Nov 7, 2014

Revitalizing Downtown: 2nd Street

In early 2012 I started documenting Medicine Hat, Alberta for what eventually became my Around the Hat photo series. Little did I know at the time, but Medicine Hat was on the cusp of some big changes - especially downtown. 

2nd Street has recently become the focal point of what a revitalized downtown could look like after the street received major upgrades in 2013. Subsequently, this has spurred on new developments and injected some much needed energy into the Hat's core.

My original interest in many of these locations along 2nd Street came from the fact that they were abandoned - which was the initial focus of my series. I ended up witnessing a lot of the transition that followed, and potentially even motivated some of it with collaborations like Thinking Hat. Our exhibition opened in the Beveridge Block before it was sold, and later went on display in the windows of the old Centennial Stationers for Spectrum this year. 

It's been exciting to see 2nd Street get livelier, and the cosmetic updates have made it an attractive place to be. Businesses like Inspire Cafe, Station Coffee, and the Monarch Theatre have always been standouts for me, but recently the redevelopment of the Beveridge Block, the former Centennial Stationers, and the Sweet Caporal wall building have all attracted a lot of curious eyes as well. There's definitely optimism in the air.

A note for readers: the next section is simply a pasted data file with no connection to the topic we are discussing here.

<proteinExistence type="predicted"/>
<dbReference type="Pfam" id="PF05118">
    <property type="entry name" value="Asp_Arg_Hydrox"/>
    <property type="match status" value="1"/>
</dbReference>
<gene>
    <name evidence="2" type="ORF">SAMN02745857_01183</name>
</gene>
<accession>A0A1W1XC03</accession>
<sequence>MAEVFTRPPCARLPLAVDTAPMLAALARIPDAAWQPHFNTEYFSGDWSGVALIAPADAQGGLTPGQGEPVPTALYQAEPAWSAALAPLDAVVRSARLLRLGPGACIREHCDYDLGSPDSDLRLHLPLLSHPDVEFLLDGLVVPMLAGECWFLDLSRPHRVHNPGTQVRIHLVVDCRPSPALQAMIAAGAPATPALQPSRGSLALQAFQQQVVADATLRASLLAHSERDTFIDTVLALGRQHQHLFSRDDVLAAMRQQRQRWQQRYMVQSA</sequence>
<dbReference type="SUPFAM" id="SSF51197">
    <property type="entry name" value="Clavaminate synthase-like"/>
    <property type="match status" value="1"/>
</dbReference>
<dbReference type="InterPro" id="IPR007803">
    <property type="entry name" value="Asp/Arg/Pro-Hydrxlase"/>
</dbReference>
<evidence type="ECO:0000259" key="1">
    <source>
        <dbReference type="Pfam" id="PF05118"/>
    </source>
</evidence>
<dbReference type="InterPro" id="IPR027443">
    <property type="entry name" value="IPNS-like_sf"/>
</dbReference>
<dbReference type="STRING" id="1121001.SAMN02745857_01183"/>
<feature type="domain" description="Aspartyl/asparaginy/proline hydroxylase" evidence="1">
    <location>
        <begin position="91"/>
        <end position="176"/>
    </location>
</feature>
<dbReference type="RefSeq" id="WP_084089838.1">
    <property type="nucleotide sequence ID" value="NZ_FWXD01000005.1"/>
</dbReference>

This summer the old siding from the Centennial Stationers was removed and revealed an old Marshall's Book Store sign and later a King Edward Billiard and Bowling Alley painted sign. The interior of the former Pingle's / Sweet Caporal building was also gutted, and in addition to renovations inside the Beveridge Block, I noticed the old horse mural that covered the side of the building was painted over.

In my view, all of these changes have been for the best. Purists sometimes argue that all of the history should be maintained as is, but the truth is that a lot of Medicine Hat's history was already lost years ago to neglect, poor maintenance, or years of previous alterations. These new developments all seem to be preserving a historic aesthetic (whether they're uncovering it or trying to recreate it) but more importantly, they're focused on making the buildings and street relevant again. The change is finally happening at an accelerated rate along 2nd Street, and frankly, it feels like it couldn't have come soon enough. 

Sweet Caporal and Centennial Stationers buildings under renovation.

Marshall's sign revealed. It was removed shortly after.

Last of the old siding removed from Centennial Stationers to reveal brickwork.

Check out my shoot of the abandoned interior of the Beveridge here.

The mural being painted over on the Beveridge Block.

The gutted interior of the Sweet Caporal building. Click for the before.

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